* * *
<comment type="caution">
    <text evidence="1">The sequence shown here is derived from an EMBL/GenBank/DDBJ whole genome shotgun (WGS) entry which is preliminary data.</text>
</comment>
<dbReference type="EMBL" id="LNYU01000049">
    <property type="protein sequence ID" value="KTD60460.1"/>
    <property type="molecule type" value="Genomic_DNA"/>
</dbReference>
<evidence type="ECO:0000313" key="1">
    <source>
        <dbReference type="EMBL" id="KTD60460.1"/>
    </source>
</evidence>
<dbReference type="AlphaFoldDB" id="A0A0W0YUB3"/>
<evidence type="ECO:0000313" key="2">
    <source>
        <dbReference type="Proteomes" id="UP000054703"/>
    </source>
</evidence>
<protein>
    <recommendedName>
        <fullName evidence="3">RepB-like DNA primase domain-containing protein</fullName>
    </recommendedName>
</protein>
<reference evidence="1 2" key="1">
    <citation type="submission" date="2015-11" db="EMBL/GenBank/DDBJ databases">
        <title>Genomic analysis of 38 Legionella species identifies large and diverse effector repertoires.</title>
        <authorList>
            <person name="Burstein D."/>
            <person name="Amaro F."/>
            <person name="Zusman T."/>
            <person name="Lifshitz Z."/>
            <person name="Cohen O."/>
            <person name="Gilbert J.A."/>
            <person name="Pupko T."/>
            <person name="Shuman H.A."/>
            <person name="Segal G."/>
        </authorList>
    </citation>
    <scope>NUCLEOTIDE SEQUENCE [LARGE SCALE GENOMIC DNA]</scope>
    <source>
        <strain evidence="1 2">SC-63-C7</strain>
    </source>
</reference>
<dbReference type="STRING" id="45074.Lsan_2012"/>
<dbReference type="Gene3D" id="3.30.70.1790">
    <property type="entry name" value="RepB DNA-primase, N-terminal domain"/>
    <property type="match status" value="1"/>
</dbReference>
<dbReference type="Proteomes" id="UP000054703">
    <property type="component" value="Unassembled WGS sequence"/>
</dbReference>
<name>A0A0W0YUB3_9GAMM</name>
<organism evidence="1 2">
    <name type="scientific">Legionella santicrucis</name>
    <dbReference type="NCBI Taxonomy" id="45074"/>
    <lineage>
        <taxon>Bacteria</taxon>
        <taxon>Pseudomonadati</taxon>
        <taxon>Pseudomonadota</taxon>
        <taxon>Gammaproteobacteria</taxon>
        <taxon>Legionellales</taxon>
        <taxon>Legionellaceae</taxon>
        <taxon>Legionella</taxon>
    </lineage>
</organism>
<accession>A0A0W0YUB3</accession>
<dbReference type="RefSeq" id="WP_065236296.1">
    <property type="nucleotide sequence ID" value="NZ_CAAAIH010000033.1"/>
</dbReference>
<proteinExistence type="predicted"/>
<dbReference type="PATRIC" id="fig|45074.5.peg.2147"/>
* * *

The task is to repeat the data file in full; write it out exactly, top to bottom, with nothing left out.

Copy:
<comment type="caution">
    <text evidence="1">The sequence shown here is derived from an EMBL/GenBank/DDBJ whole genome shotgun (WGS) entry which is preliminary data.</text>
</comment>
<dbReference type="EMBL" id="LNYU01000049">
    <property type="protein sequence ID" value="KTD60460.1"/>
    <property type="molecule type" value="Genomic_DNA"/>
</dbReference>
<evidence type="ECO:0000313" key="1">
    <source>
        <dbReference type="EMBL" id="KTD60460.1"/>
    </source>
</evidence>
<dbReference type="AlphaFoldDB" id="A0A0W0YUB3"/>
<evidence type="ECO:0000313" key="2">
    <source>
        <dbReference type="Proteomes" id="UP000054703"/>
    </source>
</evidence>
<protein>
    <recommendedName>
        <fullName evidence="3">RepB-like DNA primase domain-containing protein</fullName>
    </recommendedName>
</protein>
<reference evidence="1 2" key="1">
    <citation type="submission" date="2015-11" db="EMBL/GenBank/DDBJ databases">
        <title>Genomic analysis of 38 Legionella species identifies large and diverse effector repertoires.</title>
        <authorList>
            <person name="Burstein D."/>
            <person name="Amaro F."/>
            <person name="Zusman T."/>
            <person name="Lifshitz Z."/>
            <person name="Cohen O."/>
            <person name="Gilbert J.A."/>
            <person name="Pupko T."/>
            <person name="Shuman H.A."/>
            <person name="Segal G."/>
        </authorList>
    </citation>
    <scope>NUCLEOTIDE SEQUENCE [LARGE SCALE GENOMIC DNA]</scope>
    <source>
        <strain evidence="1 2">SC-63-C7</strain>
    </source>
</reference>
<dbReference type="STRING" id="45074.Lsan_2012"/>
<dbReference type="Gene3D" id="3.30.70.1790">
    <property type="entry name" value="RepB DNA-primase, N-terminal domain"/>
    <property type="match status" value="1"/>
</dbReference>
<dbReference type="Proteomes" id="UP000054703">
    <property type="component" value="Unassembled WGS sequence"/>
</dbReference>
<name>A0A0W0YUB3_9GAMM</name>
<organism evidence="1 2">
    <name type="scientific">Legionella santicrucis</name>
    <dbReference type="NCBI Taxonomy" id="45074"/>
    <lineage>
        <taxon>Bacteria</taxon>
        <taxon>Pseudomonadati</taxon>
        <taxon>Pseudomonadota</taxon>
        <taxon>Gammaproteobacteria</taxon>
        <taxon>Legionellales</taxon>
        <taxon>Legionellaceae</taxon>
        <taxon>Legionella</taxon>
    </lineage>
</organism>
<accession>A0A0W0YUB3</accession>
<dbReference type="RefSeq" id="WP_065236296.1">
    <property type="nucleotide sequence ID" value="NZ_CAAAIH010000033.1"/>
</dbReference>
<proteinExistence type="predicted"/>
<dbReference type="PATRIC" id="fig|45074.5.peg.2147"/>